Union targets college’s open days for strikes as ‘fire and rehire’ row escalates

Staff at Richmond upon Thames College have warned they will strike during open days as a bitter dispute over plans to “fire and rehire” 127 teachers escalates.

University and College Union members at the London-based college said they will use the opportunity to warn prospective students and parents about the “behaviour of college management”.

The open days, which are described by the college as an opportunity to “meet our teachers” and “speak to our teaching staff”, being targeted are June 21 and 28.

The dispute has seen over 70 staff take five consecutive days of strike action last month as they try to stop plans by management to sack all 127 teachers at the college and force them to reapply for their jobs on worse terms and conditions, the UCU said.

Richmond upon Thames College (RuTC) has condemned the UCU’s action, which has been launched during the busy exam period.

The dispute has arisen over the college’s proposal to reduce the current 64 days per year of annual leave, including bank holidays and efficiency days, to what the college calls “a level in line with other FE colleges”.

UCU has claimed staff would lose 10 days of holiday – but the college said they are proposing a “net loss” of eight days of annual leave with full financial compensation.

“This is not a cost cutting exercise but one which in fact will compensate staff fully for the reduction in annual leave and thereby increase their salary during a time of cost-of-living rises,” a spokesperson for the college said.

RuTC added that the option to “dismiss and re-engage” staff and place them on the new contracts would only be used in the “worst case scenario”.

The college’s constituency MP, Munira Wilson has called on the college to withdraw the threat.

“The fact that the college has issued a section 188 notice (which begins the consultation process to fire staff), whilst still in the process of negotiating with those affected, undermines their ability to negotiate in good faith,” she said. “I have urged the college to withdraw the section 188 notice, as I believe this could help bring the strike to an early end and allow for an amicable settlement to be reached.”

But RuTC said it is not possible to remove the section 188 as the consultation process is now over.

A spokesperson for the college said management did agree on May 27 to remove the fire and rehire option if assurances could be given to improve the quality of the student experience by ensuring that there is more time for teachers to have inset days to develop their practice.

But “rather than entering meaningful negotiation”, UCU representatives presented the college management team with an “unreasonable ultimatum and ceased further negotiation,” the spokesperson added.

‘The management and staff will not be intimidated’

The college said it recognises and regrets that the application of so-called “fire and rehire tactics” has caused a “significant degree of upset” among some staff, but added it is “important to reiterate that the application of the option for dismissal and re-engagement is not a coercive tactic but is a recognised part of the procedure for changing terms and conditions, if an agreement cannot be reached”.

“It is known and accepted practice in colleges and all other sectors for old terms and conditions to be removed and for staff to be re-engaged on new terms and conditions,” the college continued.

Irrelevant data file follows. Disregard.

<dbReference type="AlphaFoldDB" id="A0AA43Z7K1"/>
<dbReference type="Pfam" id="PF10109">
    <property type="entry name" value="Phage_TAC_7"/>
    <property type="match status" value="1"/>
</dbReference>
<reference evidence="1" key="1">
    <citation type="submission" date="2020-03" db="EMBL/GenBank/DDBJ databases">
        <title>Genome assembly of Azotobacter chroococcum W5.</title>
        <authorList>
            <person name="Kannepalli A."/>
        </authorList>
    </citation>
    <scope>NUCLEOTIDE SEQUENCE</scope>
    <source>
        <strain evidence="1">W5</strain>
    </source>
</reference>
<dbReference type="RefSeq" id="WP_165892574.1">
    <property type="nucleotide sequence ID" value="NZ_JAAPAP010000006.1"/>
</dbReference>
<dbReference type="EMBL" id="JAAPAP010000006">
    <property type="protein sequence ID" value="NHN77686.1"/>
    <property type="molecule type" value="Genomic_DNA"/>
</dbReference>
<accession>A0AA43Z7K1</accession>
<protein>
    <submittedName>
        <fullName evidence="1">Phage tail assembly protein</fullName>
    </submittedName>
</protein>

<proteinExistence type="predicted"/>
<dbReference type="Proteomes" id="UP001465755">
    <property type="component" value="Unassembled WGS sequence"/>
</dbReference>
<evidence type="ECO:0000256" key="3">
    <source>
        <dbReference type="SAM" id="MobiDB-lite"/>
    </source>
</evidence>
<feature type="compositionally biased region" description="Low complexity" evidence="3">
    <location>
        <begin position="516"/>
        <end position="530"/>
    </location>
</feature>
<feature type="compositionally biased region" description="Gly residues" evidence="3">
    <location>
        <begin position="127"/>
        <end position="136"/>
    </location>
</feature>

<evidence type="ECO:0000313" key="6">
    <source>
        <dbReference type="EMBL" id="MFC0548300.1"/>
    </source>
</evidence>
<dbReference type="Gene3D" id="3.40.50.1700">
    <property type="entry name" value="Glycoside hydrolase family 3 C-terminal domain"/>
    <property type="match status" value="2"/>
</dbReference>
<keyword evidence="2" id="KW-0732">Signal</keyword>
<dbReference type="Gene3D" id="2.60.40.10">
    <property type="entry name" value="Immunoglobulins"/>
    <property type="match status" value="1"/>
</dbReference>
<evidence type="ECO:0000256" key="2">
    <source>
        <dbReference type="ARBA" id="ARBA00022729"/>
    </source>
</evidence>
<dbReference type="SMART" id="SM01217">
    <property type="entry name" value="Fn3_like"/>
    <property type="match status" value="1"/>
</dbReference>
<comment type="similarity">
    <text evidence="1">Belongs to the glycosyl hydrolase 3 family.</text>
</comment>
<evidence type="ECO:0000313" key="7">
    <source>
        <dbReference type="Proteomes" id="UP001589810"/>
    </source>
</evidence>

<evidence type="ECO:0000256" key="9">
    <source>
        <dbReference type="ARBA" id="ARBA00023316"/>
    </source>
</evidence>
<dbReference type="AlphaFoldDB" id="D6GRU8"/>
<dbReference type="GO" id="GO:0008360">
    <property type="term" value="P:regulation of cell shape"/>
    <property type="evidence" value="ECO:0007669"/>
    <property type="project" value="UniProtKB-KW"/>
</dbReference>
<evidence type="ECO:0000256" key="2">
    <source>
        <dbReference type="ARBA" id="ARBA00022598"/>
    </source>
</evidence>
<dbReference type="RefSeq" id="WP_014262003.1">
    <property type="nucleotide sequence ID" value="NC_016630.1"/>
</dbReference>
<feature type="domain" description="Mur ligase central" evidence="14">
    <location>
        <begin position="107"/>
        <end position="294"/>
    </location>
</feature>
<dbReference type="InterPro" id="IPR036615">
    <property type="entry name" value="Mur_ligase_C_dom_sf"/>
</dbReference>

“The management and staff at Richmond upon Thames College, who have continued to support students throughout this critical exam period while this industrial action has taken place, will not be intimidated by tactics that seek to coerce by means of threat of further disruption to our students’ learning and assessment experience.”

MP Barry Gardiner, author of last year’s proposed fire and rehire bill which was ultimately blocked by ministers, has pledged to visit picket lines in support of staff.

“The management at Richmond upon Thames College are not only treating their staff disgracefully but dragging the reputation of the whole organisation through the mud,” he said. “Fire and rehire is a practice repeatedly used by some of the worst employers in the country and it should be of great alarm to the local community in Richmond and the surrounding areas that it is being used to strip back the terms and conditions of their hard-working teachers.”

UCU general secretary Jo Grady said: “The last thing management at Richmond upon Thames College should want to see is prospective students and their parents visiting the college only to walk past a picket line of teachers protesting at the how they are being treated. But this is exactly what they will see if the college continues with its deplorable plan to fire and rehire all 127 teachers.

“We are urging the college to listen to its staff and its MP and lift the fire and rehire threat so open days aren’t disrupted.”

UCU said staff are also continuing to take action short of a strike by working strictly to contract and not performing additional voluntary duties.

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One comment

  1. Dave Spart

    What utterly grotesque gaslighting from the college spokesperson: not only do they make the bizarre claim that the threat of fire and rehire “is not a coercive tactic”, but they also indulge in some Freudian projection by trying to claim that the intimidation and coercion is on the part of the strikers. And then add patronising paternalistic insult to injury by claiming that trading holiday for pay is in the staff’s own best interests, if only they knew it. We may currently be living in a Johnsonian post-truth world, but hopefully most will see these lies for what they are.